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Nigeria's election results leave country more divided

March 1, 2023

Bola Tinubu has the difficult task of uniting the West African nation, as the results of the election highlight how sharply divided citizens are along religious and ethnic lines.

A streetside vendor displays covers of newspapers to celebrate candidate of the ruling All Progressives Congress (APC), Bola Tinubu, as President elect.
Image: Pius Utomi Ekpei/AFP

The results from Nigeria's 2023 general elections have further deepened existing divisions within the country along religious and ethnic lines, some analysts have told DW.

Bola Tinubu, a former Lagos governor from the ruling All Progressives Congress (APC), was declared the winner of the presidential election with 8.8 million votes.

The Independent National Electoral Commission (INEC) officials said Tinubu satisfied all conditions required by securing both the majority of votes as well as 25% of the vote in at least two-thirds of the country's 36 states.

But Tinubu only managed to secure 36% of the valid votes cast, with the remaining 63% of voters choosing other candidates.

The three leading candidates — including Tinubu, Atiku Abubakar of the People's Democratic Party (PDP) and Peter Obi of the Labour Party — each secured victory in 12 states with some other dominant politicians failing to win in their own states.

Outgoing president Muhammadu Buhari said the results reflected a major shift in Nigeria's electoral map. 

"The results reveal democracy's ripening in our country. Never has the electoral map shifted so drastically in one cycle," he wrote on Twitter.

But political analyst Ene Ede believes the results only serve to highlight Nigeria's deep, ongoing divisions.

"Many Nigerians voted according to ethnic, religious, and social sentiments," she told DW.

"Generally, if you look at it, it only shows how deeply divided Nigerians [will] be for a long time." 

Nigeria ruling party candidate Bola Tinubu wins election

Lowest threshold for a winning candidate

Tinubu's win also marks one of the lowest thresholds secured by an elected president in Nigeria's democratic era, which began in 1999. 

Tinubu's main rival, the PDP's Atiku Abubakar, came in second with 6.9 million votes, once again falling short of winning the presidency.

Nigerian political scientist Sadeeq Gombe told DW that the president-elect could have performed better at the polls, adding that the spread of the votes revealed a lack of national unity. Now, he faces the difficult task of uniting the country. 

"[Tinubu] must not make the mistake of President Buhari by looking at it that other regions didn't vote for him," Gombe said.

"The way we are today, I think we need a president who can come and unite Nigerians, carry everybody, irrespective of their socio-political, religious, regional sentiments."

Obi 'came in very late'

Labour's candidate Peter Obi, who came in third with 6.1 million votes, notably scored a major upset after winning Tinubu's home state of Lagos

Obi is credited with whipping up interest in the electoral process among young voters. Despite falling short of victory, Gombe said his performance was commendable. However, it wasn't broad enough to reach all Nigerians.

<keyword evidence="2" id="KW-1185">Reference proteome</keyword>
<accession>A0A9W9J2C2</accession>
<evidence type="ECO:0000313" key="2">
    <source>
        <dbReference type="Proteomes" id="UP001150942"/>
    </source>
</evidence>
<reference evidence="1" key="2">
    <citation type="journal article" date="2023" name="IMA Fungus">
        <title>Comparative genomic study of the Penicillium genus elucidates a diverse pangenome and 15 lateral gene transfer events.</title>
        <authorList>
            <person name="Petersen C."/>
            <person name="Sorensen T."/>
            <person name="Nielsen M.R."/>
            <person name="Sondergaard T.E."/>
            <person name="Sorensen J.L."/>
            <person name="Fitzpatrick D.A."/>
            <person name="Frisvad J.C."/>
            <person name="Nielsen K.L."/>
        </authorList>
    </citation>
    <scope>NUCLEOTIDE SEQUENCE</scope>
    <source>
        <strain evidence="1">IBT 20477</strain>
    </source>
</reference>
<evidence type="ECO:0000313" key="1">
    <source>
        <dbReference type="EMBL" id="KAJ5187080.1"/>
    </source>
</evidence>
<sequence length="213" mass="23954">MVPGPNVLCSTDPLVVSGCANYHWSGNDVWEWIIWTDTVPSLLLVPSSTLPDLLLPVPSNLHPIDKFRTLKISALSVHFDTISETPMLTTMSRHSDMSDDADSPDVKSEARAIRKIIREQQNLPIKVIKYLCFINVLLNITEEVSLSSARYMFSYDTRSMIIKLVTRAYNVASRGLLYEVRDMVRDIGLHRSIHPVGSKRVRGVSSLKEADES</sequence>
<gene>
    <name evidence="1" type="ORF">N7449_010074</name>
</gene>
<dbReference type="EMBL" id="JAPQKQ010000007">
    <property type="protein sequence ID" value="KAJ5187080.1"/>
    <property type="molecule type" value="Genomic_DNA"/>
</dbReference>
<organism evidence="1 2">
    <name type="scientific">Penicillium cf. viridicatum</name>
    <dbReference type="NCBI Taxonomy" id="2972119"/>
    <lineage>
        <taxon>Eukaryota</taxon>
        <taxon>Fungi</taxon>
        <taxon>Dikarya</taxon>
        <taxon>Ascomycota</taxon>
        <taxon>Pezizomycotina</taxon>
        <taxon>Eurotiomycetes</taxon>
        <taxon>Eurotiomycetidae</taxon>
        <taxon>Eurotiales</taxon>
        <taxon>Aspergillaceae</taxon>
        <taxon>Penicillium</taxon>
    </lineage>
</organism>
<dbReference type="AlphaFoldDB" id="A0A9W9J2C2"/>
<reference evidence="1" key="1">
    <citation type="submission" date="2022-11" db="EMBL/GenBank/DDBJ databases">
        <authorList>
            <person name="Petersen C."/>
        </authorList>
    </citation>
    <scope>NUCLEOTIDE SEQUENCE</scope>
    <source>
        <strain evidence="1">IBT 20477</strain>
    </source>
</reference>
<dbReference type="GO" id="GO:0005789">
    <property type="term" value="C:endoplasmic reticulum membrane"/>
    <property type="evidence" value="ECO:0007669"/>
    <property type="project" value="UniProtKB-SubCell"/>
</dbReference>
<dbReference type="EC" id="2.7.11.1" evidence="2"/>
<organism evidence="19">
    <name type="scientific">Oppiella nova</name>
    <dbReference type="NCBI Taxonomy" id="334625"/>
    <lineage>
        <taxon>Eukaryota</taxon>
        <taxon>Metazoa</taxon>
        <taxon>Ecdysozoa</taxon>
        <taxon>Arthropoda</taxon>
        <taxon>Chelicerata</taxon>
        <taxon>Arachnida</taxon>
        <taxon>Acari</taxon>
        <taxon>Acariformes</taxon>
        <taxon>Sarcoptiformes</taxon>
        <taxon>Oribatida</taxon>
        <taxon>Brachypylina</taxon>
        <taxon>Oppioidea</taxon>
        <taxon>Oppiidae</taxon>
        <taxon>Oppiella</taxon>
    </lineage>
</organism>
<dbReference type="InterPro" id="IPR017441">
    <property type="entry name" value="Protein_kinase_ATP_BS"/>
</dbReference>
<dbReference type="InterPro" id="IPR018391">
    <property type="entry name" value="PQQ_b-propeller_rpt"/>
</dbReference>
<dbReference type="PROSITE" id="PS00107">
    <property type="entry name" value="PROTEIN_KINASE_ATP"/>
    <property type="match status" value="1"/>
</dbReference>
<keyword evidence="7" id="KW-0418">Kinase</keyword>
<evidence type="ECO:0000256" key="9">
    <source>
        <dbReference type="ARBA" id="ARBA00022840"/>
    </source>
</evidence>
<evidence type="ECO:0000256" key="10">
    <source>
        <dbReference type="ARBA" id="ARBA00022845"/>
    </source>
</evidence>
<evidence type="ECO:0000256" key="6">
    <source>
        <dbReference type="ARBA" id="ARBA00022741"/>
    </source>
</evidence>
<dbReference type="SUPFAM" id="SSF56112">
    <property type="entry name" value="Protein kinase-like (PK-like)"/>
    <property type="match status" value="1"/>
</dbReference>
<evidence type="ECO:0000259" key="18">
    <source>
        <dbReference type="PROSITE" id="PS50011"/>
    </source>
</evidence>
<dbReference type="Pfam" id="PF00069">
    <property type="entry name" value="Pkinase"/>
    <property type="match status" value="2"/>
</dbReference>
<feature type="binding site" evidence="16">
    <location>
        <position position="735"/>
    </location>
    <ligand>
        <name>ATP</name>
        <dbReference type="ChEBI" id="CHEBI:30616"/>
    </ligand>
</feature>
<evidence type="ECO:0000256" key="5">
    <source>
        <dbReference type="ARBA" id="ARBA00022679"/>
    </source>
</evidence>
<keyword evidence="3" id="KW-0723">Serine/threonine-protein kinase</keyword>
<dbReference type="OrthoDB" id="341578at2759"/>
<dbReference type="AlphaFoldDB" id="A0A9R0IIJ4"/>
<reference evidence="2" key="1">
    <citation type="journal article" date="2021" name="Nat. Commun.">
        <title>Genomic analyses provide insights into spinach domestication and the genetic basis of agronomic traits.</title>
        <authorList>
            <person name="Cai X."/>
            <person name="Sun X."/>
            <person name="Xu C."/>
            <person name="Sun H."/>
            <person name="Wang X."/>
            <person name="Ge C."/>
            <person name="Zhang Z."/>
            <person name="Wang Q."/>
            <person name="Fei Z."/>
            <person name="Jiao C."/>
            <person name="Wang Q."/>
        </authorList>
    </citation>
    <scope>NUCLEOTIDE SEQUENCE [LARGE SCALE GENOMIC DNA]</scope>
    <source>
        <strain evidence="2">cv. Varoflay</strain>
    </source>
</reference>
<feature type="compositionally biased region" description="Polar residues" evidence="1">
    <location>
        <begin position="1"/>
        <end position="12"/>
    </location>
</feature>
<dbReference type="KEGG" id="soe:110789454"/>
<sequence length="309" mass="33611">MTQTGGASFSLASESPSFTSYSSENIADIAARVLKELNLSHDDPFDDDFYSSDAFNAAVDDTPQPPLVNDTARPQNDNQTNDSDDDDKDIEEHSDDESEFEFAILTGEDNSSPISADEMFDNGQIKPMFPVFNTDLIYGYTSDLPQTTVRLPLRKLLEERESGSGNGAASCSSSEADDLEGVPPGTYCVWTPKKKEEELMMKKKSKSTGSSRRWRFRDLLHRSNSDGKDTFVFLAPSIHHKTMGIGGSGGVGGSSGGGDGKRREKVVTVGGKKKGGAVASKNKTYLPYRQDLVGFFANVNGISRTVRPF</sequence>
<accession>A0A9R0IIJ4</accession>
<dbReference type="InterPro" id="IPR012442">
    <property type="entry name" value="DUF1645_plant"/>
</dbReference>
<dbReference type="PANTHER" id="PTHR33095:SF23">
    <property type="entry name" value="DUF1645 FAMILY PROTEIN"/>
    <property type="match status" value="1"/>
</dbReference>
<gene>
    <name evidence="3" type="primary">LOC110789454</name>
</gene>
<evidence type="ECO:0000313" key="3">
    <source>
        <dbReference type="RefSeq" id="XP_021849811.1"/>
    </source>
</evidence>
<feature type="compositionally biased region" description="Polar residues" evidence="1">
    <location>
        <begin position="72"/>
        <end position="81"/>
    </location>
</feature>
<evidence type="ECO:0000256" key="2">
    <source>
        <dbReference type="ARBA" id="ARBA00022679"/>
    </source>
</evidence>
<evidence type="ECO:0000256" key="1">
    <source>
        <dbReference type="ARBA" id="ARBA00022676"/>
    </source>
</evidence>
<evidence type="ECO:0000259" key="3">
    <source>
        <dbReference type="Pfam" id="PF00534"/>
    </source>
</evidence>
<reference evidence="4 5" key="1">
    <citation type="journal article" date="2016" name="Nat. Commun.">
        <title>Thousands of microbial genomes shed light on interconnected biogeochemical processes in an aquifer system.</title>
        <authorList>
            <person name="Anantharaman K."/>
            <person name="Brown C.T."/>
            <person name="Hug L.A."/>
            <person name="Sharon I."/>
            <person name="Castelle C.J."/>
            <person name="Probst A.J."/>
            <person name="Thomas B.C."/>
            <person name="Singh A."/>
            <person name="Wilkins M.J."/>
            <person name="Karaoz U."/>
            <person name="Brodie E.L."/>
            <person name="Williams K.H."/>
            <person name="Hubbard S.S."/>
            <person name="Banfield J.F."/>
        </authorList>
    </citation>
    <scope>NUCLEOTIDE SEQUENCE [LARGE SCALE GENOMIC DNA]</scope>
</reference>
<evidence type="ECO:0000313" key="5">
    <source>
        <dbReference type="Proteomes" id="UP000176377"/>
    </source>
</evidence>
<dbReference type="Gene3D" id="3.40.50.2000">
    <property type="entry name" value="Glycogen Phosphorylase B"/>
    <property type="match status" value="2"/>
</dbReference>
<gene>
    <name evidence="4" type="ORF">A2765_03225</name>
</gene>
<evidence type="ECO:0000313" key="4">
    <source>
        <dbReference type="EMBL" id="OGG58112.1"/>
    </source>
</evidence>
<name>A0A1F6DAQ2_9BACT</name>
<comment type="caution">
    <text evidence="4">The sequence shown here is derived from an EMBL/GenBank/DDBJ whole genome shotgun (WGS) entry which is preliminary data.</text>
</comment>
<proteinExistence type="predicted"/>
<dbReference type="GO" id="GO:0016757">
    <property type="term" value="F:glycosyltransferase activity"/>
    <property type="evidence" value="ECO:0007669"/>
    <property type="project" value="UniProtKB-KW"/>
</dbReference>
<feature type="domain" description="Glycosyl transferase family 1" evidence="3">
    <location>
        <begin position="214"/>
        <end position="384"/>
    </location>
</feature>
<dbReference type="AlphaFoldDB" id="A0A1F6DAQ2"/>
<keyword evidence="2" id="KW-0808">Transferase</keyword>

Labour Party presidential candidate Peter Obi talks to the media at outside a polling station in Amatutu
Despite shaking things up, Labour's Peter Obi (center) was unable to convince enough Nigerians to vote for himImage: Patrick Meinhardt/AFP

"I think he [Peter Obi] has done very wonderfully, his only problem was that he came very late," Gombe said. 

"Unfortunately, he concentrated on his zone [South] and rather than reaching out to all the [sectors] of society, he concentrated on a fraction of the society."

Challenging the results

Various opposition parties have already rejected the declared results, calling it a "sham."

The Labour Party has said it will mount a legal challenge against Tinubu's victory as it called for fresh polls.

"The purported results did not meet the minimum criteria of a transparent, free and fair election," said Obi's running mate, Yusuf Datti Baba-Ahmed. "We will go to court."

Several international observers groups, including the European Union (EU), have also highlighted significant shortcomings in the electoral process, including major logistical problems. 

An INEC worker scans a woman using the BIVAS system
INEC used the Bi-Modal Voter Accreditation System (BIVAS) to read voter cards and authenticate votersImage: Benson Ibeabuchi/AFP

Ede said the inability of INEC to follow its protocols gave room for suspicion of possible rigging.

"The INEC portal was not functioning, so the results collated at the polling unit signed by the polling agents and recorded by the polling unit officials that were not uploaded were different from the results declared," she said. "So it looks very suspicious to a lot of people."

Low turnout

In light of the high enthusiasm among many Nigerians in the lead up to the election, the low turnout has left many analysts surprised and disappointed.

At 29%, voter turnout was the lowest in Nigerian history. The 2019 election saw a 35% turnout. 

Carlos Lopes, an honorary professor at the Mandela School of Public Governance at the University of Cape Town, described the low participation as "astonishing and problematic."

"Nigeria has a population of 220 million, based on Worldometer elaboration of the latest United Nations data," he wrote on Twitter.

"Bola Tinubu will govern 211.3 people that have not chosen him, including obviously those who did not qualify."

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Edited by: Ineke Mules